Encourage your junior attorneys to consider not just the role of the other person, but their hopes, dreams, fears, and aspirations as those apply to your situation. Before you get on the phone with “Jack,” the client, ask the junior person, “What do you think ‘success’ looks like for Jack?” That forces your colleague to think about their language, that approach, and their positioning of their ideas. It helps them discern what information to share and what topics to highlight. It helps them become more deliberate in their communication.
- Teach humility. In the stories in Truth in Our Times and Crisis Lawyering, what stands out is the humility that each author has in their approach to a given situation. Learning to make better judgment calls requires gaining perspective on our own position and the rationale behind our thinking. It’s important to second guess ourselves on occasion. Three good questions you can ask yourself about your decisions are:
- How much is my ego playing into this decision? Do we like our own idea over someone else’s suggestion just because it’s our idea, or because it’s truly the best idea?
- How much is my own self interest involved? This is separate from ego. I may decide to follow someone else’s plan because unbeknownst to them, I profit more from their idea, even if it’s not the best idea for the group or in this situation.
- How much am I part of the problem? This is a tough one. It takes a lot of honest reflection to recognize that we’re the ones mucking up the works. Sometimes we realize we’re our own worst enemy.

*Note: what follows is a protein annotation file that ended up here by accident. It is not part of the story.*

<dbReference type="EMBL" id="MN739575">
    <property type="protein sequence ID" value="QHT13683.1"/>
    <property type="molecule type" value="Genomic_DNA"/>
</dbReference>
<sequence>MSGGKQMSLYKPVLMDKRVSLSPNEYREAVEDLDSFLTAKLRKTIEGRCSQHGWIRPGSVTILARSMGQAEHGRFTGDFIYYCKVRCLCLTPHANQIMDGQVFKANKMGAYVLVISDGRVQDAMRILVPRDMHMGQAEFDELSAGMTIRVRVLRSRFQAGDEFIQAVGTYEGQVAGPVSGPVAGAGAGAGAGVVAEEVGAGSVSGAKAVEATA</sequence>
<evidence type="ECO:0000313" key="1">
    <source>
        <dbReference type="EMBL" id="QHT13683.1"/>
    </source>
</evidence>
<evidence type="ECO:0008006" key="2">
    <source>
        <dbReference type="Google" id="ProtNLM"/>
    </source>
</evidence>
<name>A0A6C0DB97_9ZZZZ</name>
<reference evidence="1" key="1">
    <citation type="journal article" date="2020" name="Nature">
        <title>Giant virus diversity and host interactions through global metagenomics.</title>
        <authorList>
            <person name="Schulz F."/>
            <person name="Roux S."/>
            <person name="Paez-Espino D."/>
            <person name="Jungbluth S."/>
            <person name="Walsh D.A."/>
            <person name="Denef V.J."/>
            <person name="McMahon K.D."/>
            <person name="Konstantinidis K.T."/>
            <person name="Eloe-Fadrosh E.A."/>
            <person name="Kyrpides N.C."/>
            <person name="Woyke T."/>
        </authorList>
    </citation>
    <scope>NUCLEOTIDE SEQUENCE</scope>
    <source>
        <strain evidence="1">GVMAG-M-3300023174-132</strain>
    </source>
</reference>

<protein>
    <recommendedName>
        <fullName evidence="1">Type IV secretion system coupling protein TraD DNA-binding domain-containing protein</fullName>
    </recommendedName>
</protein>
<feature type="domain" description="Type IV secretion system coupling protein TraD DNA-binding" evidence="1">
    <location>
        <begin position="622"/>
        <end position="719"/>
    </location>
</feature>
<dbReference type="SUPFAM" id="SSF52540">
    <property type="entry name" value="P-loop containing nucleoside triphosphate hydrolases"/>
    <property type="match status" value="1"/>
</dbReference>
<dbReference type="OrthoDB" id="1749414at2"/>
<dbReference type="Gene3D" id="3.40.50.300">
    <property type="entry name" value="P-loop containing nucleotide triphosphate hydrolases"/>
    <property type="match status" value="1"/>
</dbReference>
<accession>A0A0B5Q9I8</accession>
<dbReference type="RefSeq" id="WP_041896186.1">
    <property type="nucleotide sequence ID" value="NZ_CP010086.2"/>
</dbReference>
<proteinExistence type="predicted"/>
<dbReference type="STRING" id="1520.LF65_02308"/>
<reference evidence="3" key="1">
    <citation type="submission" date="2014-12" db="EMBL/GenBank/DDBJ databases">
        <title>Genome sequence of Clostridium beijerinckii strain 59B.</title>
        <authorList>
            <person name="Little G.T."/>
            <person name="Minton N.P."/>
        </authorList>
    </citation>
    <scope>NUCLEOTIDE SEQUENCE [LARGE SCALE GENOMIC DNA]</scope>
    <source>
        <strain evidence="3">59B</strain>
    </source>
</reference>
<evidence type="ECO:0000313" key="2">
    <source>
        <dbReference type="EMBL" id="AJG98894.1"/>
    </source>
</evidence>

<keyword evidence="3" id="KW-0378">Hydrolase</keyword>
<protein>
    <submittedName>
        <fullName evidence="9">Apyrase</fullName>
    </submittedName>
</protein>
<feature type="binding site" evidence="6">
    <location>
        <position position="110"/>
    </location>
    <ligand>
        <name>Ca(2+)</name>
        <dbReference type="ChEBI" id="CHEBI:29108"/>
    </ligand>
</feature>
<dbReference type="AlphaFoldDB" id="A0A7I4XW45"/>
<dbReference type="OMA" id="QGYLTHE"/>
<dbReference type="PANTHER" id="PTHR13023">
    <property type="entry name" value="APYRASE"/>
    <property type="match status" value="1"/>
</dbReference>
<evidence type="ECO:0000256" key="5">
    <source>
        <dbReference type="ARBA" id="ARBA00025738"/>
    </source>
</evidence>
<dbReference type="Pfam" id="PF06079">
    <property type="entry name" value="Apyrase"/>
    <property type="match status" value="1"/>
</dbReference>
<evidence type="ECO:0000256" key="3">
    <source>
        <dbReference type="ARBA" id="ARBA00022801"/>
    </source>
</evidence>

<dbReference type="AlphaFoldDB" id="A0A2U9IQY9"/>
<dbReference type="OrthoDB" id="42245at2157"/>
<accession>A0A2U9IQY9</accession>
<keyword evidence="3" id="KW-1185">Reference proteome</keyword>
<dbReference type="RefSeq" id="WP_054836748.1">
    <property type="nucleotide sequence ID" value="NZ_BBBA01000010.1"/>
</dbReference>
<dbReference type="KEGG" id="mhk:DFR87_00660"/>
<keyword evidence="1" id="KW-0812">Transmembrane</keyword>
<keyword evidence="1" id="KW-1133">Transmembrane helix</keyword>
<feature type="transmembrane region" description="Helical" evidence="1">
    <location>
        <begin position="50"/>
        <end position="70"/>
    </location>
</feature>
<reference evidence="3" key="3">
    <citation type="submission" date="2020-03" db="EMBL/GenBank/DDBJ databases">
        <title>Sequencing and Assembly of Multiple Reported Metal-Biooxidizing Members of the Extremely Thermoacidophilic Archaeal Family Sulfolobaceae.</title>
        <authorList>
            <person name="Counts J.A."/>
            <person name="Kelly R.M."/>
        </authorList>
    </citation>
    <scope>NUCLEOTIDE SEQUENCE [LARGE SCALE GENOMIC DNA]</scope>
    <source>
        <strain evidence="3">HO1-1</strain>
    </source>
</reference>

Reflecting on these types of questions for ourselves and encouraging the junior people around us to do the same helps us become more self-aware, more discerning, and more engaged with the broader and deeper nuances in our interactions. That awareness and perspective allow us to make the tougher judgment calls.
AI might be able to think by itself, but I’m not sure it yet knows how to think about itself. The technology that recently drafted a brief citing fabricated cases was, I have to believe, unaware that it was writing fiction, not a legal brief. While much of the work we produce as attorneys might be replicated by sophisticated algorithms in the coming years, the core value we bring to our organizations and those we serve will continue to be the ability to weigh numerous factors well beyond word choice and syntax. Instilling those more subtle skills in our junior colleagues will ensure we continue to meet our primary obligation – to bring genuine wisdom.
Published on Business of Law Digest – See the article